Many lawmakers spent the week sitting on committees, soothed by the drone of shaved-to-within-an-inch-of-their-lives oil company executives telling us how best to get our natural gas to market. They're there to help, they assured lawmakers. Just sign on the dotted line, they all but said. Think what a 48-inch line will do for the state, they said.
Chair of House Resources Rep. Eric Feige's all like: a big pipe for a big man! Sen. Lesil McGuire's like, I love big projects! Rep. Geran Tarr is worried that the pipeline might be built out of genetically modified material, and no doubt when it's her turn, Rep. Lora Reinbold will be worried that gays, with same-sex benefits, will work on it.
That was a joke, but seriously, we all share gas line fatigue. But this proposed legislation begins to set the terms for one of the biggest projects in the world, certainly in the history of Alaska. And with it comes a big, thick, complicated contract, negotiated by DNR Commissioner Joe Balash, Revenue Commissioner Angela Rodell and Mike Pawlowski, aka "Fish."
God love 'em but none of the three have any experience with this kind of contract. And with few exceptions -- among them Reps. Peggy Wilson, Mike Hawker and Eric Feige -- lawmakers appear to be abdicating their responsibility to ask questions to the gods in charge of passing gas.
Democrats could be helping. But apparently "gas line" doesn't fire up the base like "oil tax repeal" does. Besides, they waved the white flag when Sen. Bill Wielechowski, perhaps borrowing a term from Sen. Hollis French, said passage of the gas line bill was a "fait accompli."
And while the oilies soothed our legislators, there were several social do's. On Wednesday in Juneau, more than 50 women gathered at the Annual Women in Resources shindig. Among them: Commerce Commissioner Susan Bell; and Reps. Peggy Wilson, Tammy Wilson, Lynn Gattis and Lindsey Holmes. Wendy Lindskoog from the Alaska Railroad, Deantha Crockett from the Alaska Miners Association and Kara Moriarty from AOGA were also there.
If you're wondering where the men in resources meet, look no further than those who are testifying in the resource committees.
Also on Wednesday, it was the Alaska Children's Trust fundraiser, to which, if you're invited, you dare not not go.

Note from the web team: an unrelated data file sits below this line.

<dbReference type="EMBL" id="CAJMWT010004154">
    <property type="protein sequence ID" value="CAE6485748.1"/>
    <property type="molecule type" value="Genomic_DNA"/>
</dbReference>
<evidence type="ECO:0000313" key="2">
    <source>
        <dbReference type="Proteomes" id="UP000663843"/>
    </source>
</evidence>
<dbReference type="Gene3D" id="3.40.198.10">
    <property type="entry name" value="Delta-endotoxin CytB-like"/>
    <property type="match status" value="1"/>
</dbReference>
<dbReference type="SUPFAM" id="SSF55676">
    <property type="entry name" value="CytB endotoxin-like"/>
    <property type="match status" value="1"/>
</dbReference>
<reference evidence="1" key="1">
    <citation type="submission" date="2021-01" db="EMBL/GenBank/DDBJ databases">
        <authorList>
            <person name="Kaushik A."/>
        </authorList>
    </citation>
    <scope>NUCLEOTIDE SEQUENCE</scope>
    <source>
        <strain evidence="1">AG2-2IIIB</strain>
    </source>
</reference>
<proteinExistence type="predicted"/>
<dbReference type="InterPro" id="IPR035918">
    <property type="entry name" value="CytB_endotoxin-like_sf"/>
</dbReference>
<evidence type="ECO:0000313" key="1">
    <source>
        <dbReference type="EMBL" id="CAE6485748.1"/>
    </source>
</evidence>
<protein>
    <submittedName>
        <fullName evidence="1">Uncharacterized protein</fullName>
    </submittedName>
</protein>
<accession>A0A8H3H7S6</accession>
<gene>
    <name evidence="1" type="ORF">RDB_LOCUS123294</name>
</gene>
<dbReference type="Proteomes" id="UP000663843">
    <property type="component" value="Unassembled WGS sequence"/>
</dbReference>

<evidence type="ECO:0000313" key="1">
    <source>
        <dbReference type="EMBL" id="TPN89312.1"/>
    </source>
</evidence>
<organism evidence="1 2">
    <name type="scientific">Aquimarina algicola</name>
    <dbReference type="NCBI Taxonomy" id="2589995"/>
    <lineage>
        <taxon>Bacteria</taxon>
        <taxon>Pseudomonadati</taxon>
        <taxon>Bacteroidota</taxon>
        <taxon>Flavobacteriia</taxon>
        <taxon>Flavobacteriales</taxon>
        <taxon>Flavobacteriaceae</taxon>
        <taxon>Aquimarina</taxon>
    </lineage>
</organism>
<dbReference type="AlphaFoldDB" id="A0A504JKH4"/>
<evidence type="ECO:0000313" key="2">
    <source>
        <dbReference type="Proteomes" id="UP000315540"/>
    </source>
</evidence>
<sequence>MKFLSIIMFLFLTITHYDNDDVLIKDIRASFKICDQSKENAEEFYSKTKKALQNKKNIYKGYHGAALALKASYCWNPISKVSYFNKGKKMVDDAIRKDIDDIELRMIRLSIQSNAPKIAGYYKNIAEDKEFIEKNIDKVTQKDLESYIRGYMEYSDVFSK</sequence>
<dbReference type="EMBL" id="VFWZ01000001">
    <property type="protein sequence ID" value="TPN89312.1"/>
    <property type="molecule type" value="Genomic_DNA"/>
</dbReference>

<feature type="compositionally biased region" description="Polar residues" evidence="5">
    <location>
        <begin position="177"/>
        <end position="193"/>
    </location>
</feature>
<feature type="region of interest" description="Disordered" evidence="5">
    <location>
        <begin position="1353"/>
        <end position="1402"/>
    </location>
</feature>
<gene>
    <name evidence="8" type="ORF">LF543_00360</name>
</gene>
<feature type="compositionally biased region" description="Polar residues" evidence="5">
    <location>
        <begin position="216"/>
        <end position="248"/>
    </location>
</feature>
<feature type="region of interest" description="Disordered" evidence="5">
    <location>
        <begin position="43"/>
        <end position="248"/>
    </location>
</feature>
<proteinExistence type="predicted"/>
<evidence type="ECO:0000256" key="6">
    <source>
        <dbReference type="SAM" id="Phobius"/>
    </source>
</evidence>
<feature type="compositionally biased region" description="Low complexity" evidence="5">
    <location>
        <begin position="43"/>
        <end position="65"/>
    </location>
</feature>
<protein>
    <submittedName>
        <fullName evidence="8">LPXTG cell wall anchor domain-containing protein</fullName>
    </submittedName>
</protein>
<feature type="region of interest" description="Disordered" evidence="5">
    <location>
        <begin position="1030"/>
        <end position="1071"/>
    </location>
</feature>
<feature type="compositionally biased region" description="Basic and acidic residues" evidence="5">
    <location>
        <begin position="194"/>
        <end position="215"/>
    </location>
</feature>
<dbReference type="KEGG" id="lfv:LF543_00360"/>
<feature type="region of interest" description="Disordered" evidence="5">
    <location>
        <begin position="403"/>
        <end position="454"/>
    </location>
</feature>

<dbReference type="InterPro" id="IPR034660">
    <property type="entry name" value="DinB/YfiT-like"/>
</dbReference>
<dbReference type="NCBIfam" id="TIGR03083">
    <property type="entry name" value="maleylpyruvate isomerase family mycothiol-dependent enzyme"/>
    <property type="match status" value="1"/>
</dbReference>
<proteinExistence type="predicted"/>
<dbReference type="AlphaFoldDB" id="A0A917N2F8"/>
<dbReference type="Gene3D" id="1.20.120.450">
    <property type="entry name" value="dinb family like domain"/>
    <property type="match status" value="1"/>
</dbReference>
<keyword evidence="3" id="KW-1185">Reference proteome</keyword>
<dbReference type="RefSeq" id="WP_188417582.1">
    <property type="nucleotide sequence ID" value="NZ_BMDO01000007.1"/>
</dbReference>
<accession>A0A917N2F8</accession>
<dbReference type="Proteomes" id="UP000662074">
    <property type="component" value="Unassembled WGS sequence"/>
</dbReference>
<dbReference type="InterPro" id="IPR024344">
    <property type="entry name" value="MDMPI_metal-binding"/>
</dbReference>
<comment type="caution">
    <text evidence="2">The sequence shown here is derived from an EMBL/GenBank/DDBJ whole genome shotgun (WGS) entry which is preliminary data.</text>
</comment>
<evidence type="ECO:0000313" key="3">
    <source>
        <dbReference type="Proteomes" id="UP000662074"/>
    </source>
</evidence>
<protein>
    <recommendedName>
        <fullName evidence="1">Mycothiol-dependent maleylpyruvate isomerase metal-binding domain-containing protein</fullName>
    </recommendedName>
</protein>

For one, it was hosted by first lady Sandy Parnell at the Governor's Mansion.
Second, the mission of the trust is to stomp out childhood abuse. And finally, Diane Kaplan is the chair and Laurie Herman helped organize it, both of whom are capable of dragging people along by the ear, even, or especially, big men with big pipe dreams.
ConocoPhillips gave $15,000. Princess Cruises, Providence Alaska Medical Center, the Alaska Cruise Association, Old Harbor Native Corp., Greens Creek mine and BP all gave $1,000 each.
Although I was invited to neither event, all is not bleak on the social front. I was invited to a reception to celebrate the imminent opening of the Rustic Goat, the new Kaladi Brothers restaurant on Northern Lights in the Turnagain neighborhood. I stayed long enough to chat with John Woodbury, owner of Coast magazine, developer Jon Rubini and Mayor Dan Sullivan, to bask in the glow of KTUU anchor Rebecca Palsha's smile and to scope out the corner into which I will pitch my tent and stack my books. Forever.
Also, Edna Devries, the Savior-invoking Palmer city councilwoman who's running for the new state Senate seat that's opened up in the Valley, joined Twitter this week and followed me. As of Wednesday, I was one of three who followed her back. The other two? The Bible Prophecy Blog and Sarah Palin News.
Since Edna brought her up: "Inside Edition" traveled to Wasilla to help Palin celebrate a half-century birthday on Tuesday and helped plug her new reality show on the Sportsman Channel. Apparently she'll roam the country, calling attention to herself and probably to her political action committee SarahPAC, established to help right-minded candidates. In 2013, the PAC donated a total of $10,000 to two of them. It spent $1.2 million on things like travel, consultants and speech writing. All of which, including the speeches, go to making Palin more money.
Nobody can ever accuse Palin of being a woman without resources.
Rep. Charisse Millett also turned 50 on Tuesday. Word is that her birthday party drained human resources from the Producer Council's Juneau get-together, and that the council was upset that more people didn't show -- to say nothing of the fact that their biggest member, the Pebble Mine Partnership, is on the way out. But apparently a handful of lobbyists are still on retainer, perhaps to give it a smooth and loving send-off.
After all, love is in the air. Just ask Senate candidate Dan Sullivan, who's running a radio ad on the subject. In the ad, he tells us how he fell in love with his wife, Julie, on first sight, and he fell in love with Alaska at first sight. "And, as my Marine Corps brothers know, I fight for the things I love," he says in the ad.
Show me a better political line for airing on St. Valentine's weekend, and I'll buy your stock in Pebble.
Senate candidate Mead Treadwell's campaign got love at a Republican Party district meeting in Fairbanks when his supporters swept the elections of officers and delegates. Initially some were wondering if the coup didn't somehow involve Joe Miller. Then word came through the tundra telegraph that it was only Treadwell, whom you can distract from a coup with an international treaty.
And finally: Everyone loves you if you if you stay around long enough. A Washington Post reporter got to interview Don Young in his office, where he was regaled with stories about cigars, bathrooms and strangling bears with his own hands. His goal, said our favorite representative, is to stay in office until he's 90. That's another 10 years, maybe long enough to figure out what's in the gas line contract.
Independent journalist Amanda Coyne writes about Alaska politics on her blog amandacoyne.com.